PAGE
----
An Atlanta-area police officer has written nearly 800 tickets this year for texting and driving, WSB-TV Atlanta reports.

Gwinnett County Police Officer Jessie Myers told WSB-TV he has issued more tickets for texting while driving than any officer in the state of Georgia; it wouldn't be surprising if that record applied to other states as well.

Myers said he will probably pass the 1,000-ticket mark before the end of the year.

He catches most of his victims at red lights, where many drivers assume it's okay to play with their phones because the vehicle isn't in motion.

Making a call is legal under Georgia state law; Myers reads a phone's screen, or counts the number of times a driver taps a screen, to figure out what they are doing. If someone taps their phone more than 10 times, he assumes they're not dialing.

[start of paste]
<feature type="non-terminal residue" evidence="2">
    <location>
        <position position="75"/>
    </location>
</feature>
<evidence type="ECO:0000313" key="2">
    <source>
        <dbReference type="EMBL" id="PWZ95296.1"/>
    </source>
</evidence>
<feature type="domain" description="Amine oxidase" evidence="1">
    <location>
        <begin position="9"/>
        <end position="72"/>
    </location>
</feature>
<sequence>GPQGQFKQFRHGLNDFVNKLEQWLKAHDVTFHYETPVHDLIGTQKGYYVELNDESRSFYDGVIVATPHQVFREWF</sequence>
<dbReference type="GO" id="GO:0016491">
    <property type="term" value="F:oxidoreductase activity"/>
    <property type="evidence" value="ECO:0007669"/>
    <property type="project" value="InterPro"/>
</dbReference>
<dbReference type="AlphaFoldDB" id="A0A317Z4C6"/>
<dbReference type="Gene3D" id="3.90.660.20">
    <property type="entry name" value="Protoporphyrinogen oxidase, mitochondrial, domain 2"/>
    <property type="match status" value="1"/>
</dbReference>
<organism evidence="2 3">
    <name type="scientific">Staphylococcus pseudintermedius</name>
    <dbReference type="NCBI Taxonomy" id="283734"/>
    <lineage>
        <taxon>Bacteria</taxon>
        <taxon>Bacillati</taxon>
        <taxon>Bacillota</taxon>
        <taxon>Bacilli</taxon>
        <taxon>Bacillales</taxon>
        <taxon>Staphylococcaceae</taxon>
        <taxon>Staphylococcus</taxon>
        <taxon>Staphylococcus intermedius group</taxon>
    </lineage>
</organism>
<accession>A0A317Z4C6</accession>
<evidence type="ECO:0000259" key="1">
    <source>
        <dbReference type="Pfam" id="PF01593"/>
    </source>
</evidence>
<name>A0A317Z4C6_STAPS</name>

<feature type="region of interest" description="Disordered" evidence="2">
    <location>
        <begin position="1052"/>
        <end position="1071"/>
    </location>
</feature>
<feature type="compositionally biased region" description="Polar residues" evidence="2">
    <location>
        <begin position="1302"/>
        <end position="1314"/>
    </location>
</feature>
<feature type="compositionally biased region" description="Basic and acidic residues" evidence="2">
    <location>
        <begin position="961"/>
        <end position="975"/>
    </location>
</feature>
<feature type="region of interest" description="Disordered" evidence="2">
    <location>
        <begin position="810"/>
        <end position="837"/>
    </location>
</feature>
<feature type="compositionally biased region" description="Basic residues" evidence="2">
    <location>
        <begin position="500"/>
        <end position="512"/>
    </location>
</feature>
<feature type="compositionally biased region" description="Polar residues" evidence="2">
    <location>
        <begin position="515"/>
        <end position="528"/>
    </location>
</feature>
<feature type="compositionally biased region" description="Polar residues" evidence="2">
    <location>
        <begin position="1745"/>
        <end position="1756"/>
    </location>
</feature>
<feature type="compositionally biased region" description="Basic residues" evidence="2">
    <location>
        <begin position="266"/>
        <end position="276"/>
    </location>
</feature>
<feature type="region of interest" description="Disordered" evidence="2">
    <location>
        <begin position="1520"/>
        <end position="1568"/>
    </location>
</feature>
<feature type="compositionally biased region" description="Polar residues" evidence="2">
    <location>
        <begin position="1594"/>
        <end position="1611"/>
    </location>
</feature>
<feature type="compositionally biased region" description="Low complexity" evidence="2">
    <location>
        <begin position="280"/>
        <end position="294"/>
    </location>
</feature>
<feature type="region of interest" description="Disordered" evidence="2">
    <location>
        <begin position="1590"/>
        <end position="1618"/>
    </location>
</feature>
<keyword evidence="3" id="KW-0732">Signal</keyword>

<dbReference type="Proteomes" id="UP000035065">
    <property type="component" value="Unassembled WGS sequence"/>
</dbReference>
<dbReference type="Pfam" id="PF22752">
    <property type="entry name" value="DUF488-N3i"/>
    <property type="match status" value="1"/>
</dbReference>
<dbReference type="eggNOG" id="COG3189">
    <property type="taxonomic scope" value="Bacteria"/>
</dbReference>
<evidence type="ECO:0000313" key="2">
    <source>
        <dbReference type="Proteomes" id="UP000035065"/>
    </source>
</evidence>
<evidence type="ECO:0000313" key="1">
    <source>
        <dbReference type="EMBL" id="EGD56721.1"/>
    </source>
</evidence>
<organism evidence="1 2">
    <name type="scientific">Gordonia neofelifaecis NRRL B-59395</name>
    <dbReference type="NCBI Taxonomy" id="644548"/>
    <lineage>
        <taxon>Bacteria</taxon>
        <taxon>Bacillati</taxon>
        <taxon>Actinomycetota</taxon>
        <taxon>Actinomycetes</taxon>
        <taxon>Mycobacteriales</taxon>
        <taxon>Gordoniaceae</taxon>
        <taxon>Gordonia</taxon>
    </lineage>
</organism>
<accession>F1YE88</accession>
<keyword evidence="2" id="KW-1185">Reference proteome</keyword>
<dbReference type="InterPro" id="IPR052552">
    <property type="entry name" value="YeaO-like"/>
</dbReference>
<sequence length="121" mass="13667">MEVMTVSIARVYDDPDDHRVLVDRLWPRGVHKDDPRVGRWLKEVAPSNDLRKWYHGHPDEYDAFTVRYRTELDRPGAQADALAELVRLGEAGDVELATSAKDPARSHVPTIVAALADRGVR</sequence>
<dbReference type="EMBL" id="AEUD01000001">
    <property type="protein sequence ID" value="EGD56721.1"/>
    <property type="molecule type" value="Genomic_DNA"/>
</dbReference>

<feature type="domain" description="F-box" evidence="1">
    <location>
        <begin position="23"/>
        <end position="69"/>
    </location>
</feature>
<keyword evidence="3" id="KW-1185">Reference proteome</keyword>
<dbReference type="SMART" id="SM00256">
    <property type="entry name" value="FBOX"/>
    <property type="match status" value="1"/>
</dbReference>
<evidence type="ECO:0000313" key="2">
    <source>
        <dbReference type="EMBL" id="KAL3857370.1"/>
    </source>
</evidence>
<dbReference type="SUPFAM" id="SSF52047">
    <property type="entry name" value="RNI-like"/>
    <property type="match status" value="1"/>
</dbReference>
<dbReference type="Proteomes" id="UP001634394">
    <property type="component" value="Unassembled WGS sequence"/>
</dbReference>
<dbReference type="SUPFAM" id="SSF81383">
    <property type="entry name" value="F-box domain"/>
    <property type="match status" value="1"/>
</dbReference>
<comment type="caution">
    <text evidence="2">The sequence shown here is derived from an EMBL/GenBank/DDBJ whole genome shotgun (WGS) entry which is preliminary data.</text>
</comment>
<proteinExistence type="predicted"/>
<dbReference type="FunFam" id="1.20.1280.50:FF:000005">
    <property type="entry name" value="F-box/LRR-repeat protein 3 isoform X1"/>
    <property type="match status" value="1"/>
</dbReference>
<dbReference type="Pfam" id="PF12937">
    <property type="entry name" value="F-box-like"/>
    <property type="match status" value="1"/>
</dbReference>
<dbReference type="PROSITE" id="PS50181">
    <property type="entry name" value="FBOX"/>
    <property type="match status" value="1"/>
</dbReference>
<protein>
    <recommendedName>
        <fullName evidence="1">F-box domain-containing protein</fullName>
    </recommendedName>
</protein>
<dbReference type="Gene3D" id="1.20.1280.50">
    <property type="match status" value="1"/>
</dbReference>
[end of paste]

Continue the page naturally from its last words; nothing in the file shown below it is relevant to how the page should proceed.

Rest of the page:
All other phone functions are off limits while driving, including GPS. Many Georgia drivers apparently think they can program their phones' GPS on the go for driving directions, but the law only allows standalone GPS devices to be used while driving.

Distracted driving has become one of the top automotive safety issues of the decade. To combat drivers' seemingly irresistible compulsion to pick up their phones, car companies have developed interfaces like Ford's MyFord Touch or Chevrolet's MyLink.

However, these systems can often require as much poking, tapping, and cognitive attention as smartphones. Earlier this year the U.S Department of Transportation issued a set of guidelines for car makers, aimed at minimizing distractions.


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